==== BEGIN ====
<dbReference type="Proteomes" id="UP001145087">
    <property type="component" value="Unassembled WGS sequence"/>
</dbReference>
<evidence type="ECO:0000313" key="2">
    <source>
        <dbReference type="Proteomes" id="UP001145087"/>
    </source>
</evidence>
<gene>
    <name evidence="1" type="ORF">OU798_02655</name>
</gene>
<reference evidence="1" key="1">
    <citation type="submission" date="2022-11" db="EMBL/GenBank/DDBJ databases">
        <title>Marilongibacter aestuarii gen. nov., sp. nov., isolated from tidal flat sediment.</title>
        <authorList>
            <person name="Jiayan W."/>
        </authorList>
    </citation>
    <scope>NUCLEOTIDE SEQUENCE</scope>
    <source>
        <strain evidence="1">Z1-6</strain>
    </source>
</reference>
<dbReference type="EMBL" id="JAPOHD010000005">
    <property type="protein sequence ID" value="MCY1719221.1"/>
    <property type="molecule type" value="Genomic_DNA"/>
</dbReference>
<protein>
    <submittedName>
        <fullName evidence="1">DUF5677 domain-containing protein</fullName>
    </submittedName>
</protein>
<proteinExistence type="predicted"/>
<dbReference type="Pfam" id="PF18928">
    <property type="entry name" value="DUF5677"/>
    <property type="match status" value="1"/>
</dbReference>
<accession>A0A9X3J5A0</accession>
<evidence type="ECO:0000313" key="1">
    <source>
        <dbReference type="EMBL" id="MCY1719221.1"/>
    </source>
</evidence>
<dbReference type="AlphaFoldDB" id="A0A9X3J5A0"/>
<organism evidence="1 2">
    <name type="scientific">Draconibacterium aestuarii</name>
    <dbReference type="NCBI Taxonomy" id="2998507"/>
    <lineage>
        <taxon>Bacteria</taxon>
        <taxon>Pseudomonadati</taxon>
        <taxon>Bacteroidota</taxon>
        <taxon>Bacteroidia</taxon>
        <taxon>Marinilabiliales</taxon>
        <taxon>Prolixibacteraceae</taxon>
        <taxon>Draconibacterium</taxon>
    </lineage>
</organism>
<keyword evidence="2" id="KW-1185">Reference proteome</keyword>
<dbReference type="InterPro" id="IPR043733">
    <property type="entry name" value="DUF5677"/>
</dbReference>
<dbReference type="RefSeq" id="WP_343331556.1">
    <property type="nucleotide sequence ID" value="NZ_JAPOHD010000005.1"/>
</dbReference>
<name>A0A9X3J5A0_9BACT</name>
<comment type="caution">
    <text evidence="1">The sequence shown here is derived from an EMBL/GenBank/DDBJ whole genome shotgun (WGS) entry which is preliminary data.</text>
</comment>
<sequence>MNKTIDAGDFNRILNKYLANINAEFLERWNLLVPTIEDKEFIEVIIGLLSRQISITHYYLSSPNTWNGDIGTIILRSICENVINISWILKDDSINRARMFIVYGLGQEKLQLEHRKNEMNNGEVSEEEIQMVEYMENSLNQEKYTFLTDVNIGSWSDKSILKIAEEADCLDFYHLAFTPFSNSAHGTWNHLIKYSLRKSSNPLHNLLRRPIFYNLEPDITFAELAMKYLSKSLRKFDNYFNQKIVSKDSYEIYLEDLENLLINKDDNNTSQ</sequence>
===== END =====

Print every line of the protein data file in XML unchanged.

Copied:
<dbReference type="Proteomes" id="UP001145087">
    <property type="component" value="Unassembled WGS sequence"/>
</dbReference>
<evidence type="ECO:0000313" key="2">
    <source>
        <dbReference type="Proteomes" id="UP001145087"/>
    </source>
</evidence>
<gene>
    <name evidence="1" type="ORF">OU798_02655</name>
</gene>
<reference evidence="1" key="1">
    <citation type="submission" date="2022-11" db="EMBL/GenBank/DDBJ databases">
        <title>Marilongibacter aestuarii gen. nov., sp. nov., isolated from tidal flat sediment.</title>
        <authorList>
            <person name="Jiayan W."/>
        </authorList>
    </citation>
    <scope>NUCLEOTIDE SEQUENCE</scope>
    <source>
        <strain evidence="1">Z1-6</strain>
    </source>
</reference>
<dbReference type="EMBL" id="JAPOHD010000005">
    <property type="protein sequence ID" value="MCY1719221.1"/>
    <property type="molecule type" value="Genomic_DNA"/>
</dbReference>
<protein>
    <submittedName>
        <fullName evidence="1">DUF5677 domain-containing protein</fullName>
    </submittedName>
</protein>
<proteinExistence type="predicted"/>
<dbReference type="Pfam" id="PF18928">
    <property type="entry name" value="DUF5677"/>
    <property type="match status" value="1"/>
</dbReference>
<accession>A0A9X3J5A0</accession>
<evidence type="ECO:0000313" key="1">
    <source>
        <dbReference type="EMBL" id="MCY1719221.1"/>
    </source>
</evidence>
<dbReference type="AlphaFoldDB" id="A0A9X3J5A0"/>
<organism evidence="1 2">
    <name type="scientific">Draconibacterium aestuarii</name>
    <dbReference type="NCBI Taxonomy" id="2998507"/>
    <lineage>
        <taxon>Bacteria</taxon>
        <taxon>Pseudomonadati</taxon>
        <taxon>Bacteroidota</taxon>
        <taxon>Bacteroidia</taxon>
        <taxon>Marinilabiliales</taxon>
        <taxon>Prolixibacteraceae</taxon>
        <taxon>Draconibacterium</taxon>
    </lineage>
</organism>
<keyword evidence="2" id="KW-1185">Reference proteome</keyword>
<dbReference type="InterPro" id="IPR043733">
    <property type="entry name" value="DUF5677"/>
</dbReference>
<dbReference type="RefSeq" id="WP_343331556.1">
    <property type="nucleotide sequence ID" value="NZ_JAPOHD010000005.1"/>
</dbReference>
<name>A0A9X3J5A0_9BACT</name>
<comment type="caution">
    <text evidence="1">The sequence shown here is derived from an EMBL/GenBank/DDBJ whole genome shotgun (WGS) entry which is preliminary data.</text>
</comment>
<sequence>MNKTIDAGDFNRILNKYLANINAEFLERWNLLVPTIEDKEFIEVIIGLLSRQISITHYYLSSPNTWNGDIGTIILRSICENVINISWILKDDSINRARMFIVYGLGQEKLQLEHRKNEMNNGEVSEEEIQMVEYMENSLNQEKYTFLTDVNIGSWSDKSILKIAEEADCLDFYHLAFTPFSNSAHGTWNHLIKYSLRKSSNPLHNLLRRPIFYNLEPDITFAELAMKYLSKSLRKFDNYFNQKIVSKDSYEIYLEDLENLLINKDDNNTSQ</sequence>